Upcoming #CollabTalk TweetJam Topics
There are now 74 days left in the year, and my schedule is tightening up, with 28 of those days on the road (beginning tomorrow). Half of my day today was tied up in planning activities, the last task of which is to push out this post on the upcoming #CollabTalk TweetJam topics. As always, this is also an open invitation to anyone and everyone to participate. Hosted on Twitter using the #CollabTalk hashtag, simply pick your favorite Twitter tool, use our dedicated tweetjam site, or login via the browser and participate in the community discussion.
Participating in a TweetJam
I’ve been hosting these tweetjams since January 2012, and appreciate the support from the community, our sponsors, and all of those who have lent their expertise to these discussions. Personally, I always learn something from each and every one of these events, and enjoy the different perspectives and real-world examples that are shared. If you’ve never participated in a tweetjam, the format can be frenetic and, for those not used to the fast pace, difficult to follow along, but there are some tips and tricks to getting the most out of the discussion.
Over the course of the hour, I post 7 questions to the audience at regular intervals, and people respond. Each response includes (well, they should include) a reference to the Question number (A1 for Answer 1, A2 for Answer 2, etc.) and the #CollabTalk hashtag. This allows our ongoing sponsor tyGraph (@tyGraphTweets) to track and record all responses, providing amazing stats at the end of the event via Power BI. My best practice is to utilize the capacity of my dual monitors, leaving Twitter open on the right monitor and pointing toward the latest #CollabTalk hashtag activity and refreshing my screen regularly. On the left screen, I have a tweetjam page setup on my Hootsuite dashboard, which allows me to track all posts, mentions, direct messages, and any related commentary — and this is where I post each of my own responses to the questions and other participants. At the end of each event, I spend time going through the tyGraph stats, which now include a complete listing of all tweets (see tab 7), assuming people have used the hashtag.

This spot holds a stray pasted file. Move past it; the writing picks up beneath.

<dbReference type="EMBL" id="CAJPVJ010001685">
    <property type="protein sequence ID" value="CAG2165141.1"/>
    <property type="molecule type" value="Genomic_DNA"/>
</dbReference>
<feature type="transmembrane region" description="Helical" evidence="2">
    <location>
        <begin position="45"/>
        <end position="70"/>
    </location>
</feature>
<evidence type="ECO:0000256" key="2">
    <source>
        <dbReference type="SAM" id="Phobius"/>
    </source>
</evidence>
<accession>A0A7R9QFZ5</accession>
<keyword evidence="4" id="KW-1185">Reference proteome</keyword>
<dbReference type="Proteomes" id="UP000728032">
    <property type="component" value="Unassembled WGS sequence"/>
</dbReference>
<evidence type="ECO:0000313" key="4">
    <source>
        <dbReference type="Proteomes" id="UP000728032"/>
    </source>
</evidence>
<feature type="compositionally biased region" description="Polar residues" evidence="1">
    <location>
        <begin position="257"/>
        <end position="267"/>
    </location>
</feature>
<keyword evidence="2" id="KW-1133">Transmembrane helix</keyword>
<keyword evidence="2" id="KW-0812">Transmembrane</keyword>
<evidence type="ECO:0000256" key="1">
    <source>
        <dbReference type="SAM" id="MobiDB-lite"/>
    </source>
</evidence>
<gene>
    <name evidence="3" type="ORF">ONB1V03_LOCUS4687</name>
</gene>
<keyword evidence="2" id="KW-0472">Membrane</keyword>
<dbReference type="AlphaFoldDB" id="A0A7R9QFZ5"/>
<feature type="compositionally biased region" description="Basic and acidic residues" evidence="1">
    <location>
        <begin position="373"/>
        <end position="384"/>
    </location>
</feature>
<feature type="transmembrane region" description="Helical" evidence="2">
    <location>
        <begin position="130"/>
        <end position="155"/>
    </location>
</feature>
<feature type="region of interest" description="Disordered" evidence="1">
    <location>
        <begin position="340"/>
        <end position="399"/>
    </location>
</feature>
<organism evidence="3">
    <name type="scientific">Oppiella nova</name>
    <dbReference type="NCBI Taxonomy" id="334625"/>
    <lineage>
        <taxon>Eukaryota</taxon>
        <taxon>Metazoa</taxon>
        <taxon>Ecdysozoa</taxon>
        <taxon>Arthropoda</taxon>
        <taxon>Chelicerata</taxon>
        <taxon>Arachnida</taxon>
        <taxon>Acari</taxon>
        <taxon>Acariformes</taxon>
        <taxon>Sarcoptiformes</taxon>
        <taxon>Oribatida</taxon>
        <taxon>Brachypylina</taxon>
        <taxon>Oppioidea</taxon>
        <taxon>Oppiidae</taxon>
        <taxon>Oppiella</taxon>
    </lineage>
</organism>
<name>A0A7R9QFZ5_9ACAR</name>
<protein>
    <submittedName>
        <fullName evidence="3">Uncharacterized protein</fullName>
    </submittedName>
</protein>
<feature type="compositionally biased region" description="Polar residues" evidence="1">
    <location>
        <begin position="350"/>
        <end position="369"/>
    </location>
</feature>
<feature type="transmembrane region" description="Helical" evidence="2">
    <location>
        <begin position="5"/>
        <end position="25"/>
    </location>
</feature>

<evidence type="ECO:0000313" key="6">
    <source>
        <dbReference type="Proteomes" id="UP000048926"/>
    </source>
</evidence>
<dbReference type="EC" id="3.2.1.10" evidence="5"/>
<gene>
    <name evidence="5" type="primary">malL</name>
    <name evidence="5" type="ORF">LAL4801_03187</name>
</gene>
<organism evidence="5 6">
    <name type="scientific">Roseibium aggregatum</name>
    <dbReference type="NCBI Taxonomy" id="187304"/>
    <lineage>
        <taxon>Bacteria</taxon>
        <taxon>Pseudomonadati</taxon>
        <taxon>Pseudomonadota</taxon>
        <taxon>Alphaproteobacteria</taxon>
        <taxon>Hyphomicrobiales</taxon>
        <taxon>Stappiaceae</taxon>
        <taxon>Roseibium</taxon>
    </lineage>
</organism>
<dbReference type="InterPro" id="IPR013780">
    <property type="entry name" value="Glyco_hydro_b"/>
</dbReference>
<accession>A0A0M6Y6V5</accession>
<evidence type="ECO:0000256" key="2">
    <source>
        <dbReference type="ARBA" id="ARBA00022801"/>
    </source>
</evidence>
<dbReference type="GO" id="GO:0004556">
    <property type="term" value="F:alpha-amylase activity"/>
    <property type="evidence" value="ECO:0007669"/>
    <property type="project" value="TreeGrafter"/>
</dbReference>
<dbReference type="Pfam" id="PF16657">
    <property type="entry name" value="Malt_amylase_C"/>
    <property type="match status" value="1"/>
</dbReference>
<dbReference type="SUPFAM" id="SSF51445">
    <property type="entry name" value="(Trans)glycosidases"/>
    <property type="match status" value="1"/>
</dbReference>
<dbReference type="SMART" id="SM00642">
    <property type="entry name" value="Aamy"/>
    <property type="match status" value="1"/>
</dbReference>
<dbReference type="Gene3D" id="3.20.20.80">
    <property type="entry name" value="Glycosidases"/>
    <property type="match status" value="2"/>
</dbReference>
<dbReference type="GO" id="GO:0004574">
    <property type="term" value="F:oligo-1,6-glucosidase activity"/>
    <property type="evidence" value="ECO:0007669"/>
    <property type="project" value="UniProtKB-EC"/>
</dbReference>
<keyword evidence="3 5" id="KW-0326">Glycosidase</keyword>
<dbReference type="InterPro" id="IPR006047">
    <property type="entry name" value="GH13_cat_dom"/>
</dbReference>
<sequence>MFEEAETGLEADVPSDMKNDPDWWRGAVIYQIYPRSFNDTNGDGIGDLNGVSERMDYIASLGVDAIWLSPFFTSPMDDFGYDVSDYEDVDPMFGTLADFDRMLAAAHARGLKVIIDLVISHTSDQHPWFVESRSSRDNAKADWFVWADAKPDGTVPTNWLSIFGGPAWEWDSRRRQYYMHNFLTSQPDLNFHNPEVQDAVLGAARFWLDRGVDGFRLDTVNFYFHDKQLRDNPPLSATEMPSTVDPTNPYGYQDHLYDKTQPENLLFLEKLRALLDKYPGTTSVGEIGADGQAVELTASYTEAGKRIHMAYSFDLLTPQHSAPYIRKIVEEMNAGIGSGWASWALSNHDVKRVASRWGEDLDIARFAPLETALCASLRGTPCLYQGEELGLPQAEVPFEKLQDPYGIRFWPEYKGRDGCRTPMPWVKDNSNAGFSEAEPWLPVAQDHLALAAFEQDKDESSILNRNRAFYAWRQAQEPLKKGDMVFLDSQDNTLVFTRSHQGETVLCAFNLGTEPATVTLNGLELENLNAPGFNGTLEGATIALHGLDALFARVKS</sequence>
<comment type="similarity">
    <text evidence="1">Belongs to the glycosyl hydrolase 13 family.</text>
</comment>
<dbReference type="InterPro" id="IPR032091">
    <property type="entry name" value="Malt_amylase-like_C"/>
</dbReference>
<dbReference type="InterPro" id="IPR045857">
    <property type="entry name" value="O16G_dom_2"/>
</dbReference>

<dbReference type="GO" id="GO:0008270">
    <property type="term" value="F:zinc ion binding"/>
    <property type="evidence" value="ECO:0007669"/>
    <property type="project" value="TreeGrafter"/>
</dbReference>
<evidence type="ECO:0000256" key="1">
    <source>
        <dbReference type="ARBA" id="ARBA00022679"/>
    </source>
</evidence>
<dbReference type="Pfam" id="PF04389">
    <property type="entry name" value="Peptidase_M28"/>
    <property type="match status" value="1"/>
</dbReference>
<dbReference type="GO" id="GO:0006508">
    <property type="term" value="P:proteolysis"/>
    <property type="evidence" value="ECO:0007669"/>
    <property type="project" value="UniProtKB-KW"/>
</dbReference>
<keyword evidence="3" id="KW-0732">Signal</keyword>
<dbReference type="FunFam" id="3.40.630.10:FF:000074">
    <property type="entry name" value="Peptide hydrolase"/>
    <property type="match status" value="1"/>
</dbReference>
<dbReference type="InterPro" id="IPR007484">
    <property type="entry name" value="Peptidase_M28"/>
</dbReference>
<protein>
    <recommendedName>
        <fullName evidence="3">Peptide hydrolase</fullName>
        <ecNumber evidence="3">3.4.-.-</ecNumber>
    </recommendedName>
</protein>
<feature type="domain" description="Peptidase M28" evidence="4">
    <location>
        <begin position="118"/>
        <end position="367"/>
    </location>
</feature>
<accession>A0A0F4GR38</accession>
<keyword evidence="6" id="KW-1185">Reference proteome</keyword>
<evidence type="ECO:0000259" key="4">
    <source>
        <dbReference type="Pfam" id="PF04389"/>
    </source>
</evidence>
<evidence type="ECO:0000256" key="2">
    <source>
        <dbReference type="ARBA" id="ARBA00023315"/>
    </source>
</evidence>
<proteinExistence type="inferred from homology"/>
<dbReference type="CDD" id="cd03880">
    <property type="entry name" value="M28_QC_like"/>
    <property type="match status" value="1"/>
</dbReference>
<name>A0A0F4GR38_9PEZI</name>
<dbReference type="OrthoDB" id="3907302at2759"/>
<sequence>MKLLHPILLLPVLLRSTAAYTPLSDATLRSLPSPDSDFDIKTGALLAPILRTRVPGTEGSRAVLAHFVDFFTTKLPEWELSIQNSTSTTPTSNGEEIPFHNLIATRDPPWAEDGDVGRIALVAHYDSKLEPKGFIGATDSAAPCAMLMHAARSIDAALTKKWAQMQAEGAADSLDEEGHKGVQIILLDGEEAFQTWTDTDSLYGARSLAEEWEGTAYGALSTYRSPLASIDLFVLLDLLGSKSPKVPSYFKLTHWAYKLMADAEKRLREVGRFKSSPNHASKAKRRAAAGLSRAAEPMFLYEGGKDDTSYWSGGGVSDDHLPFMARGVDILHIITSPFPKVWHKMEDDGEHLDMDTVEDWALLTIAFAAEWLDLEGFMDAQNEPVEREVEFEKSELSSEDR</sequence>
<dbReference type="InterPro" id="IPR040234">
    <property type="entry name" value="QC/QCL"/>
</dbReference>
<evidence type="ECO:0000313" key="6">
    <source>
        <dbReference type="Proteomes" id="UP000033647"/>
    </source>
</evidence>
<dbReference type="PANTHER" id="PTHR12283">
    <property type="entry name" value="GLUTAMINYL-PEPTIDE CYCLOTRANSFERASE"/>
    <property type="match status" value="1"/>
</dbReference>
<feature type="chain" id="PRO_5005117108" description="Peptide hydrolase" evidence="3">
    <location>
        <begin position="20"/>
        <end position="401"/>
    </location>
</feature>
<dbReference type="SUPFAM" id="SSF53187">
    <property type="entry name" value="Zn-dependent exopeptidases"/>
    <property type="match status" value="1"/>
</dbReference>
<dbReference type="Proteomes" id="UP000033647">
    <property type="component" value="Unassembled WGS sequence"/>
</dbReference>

The next tweetjam in our series is focused largely on Microsoft Teams, and the idea of a “hub for teamwork” and what that means. For example, I spent a few years building out project and portfolio management solutions, all of which had a knowledge/information management component. These platforms were generally aligned with the company intranets and extranets, and for employees and partners, these operated as the “hubs” of related product and project work. I’m interested to hear from the community on how they define “hub” and “teamwork” within their organizations, and which tools and best practices they rely on to keep people connected and collaborating. I’m leading a panel discussion on this same topic at the European SharePoint, Office 365, and Azure Conference in Prague in December, and hope to parlay some of this community discussion into the questions I pose to the panel later this year.
One of our annual traditions has been to follow the Ignite Conference with a CollabTalk TweetJam specifically reviewing the announcements and other news stemming from “the” IT Pro conference for Microsoft technologists, taking place once again in Orlando this November. I had considering holding this event the week following the event, but received early feedback from people that there was too much happening during the weeks following Ignite, and to give people time to digest the news and to review missed session recordings. Whether you are able to attend Ignite or not, this session should be invaluable to learn from the perspectives of our expert panel.
And finally, as we do every December, the last tweetjam of the year is set aside to discuss the biggest news from the prior year — and to speculate on what is ahead of us in the new year. This is ALWAYS our largest tweetjam of the year, with 50+ panelists and hundreds of thousands of Twitter profiles reached. For a one-hour session, we usually get somewhere between 8 and 12 million impressions. There are week-long events that do not achieve this number! I tend to use this final tweetjam of the year to reflect on the prior year’s predictions and how accurate/far off I was on things. Always fun.
And that’s it. That is our #CollabTalk TweetJam schedule to close out the year. In January, we’ll kick off our 9th year for these events, and I’d love to hear your topic suggestions, so please don’t be shy. I’m also planning to build into the monthly tweetjam schedule a live stream panel discussion (only 4 or 5 experts for this) directly following each tweetjam, giving us a chance to discuss each question beyond the Twitter limitations — and give shout outs to some of our favorite tweets from others within the community.
Watch for those invites!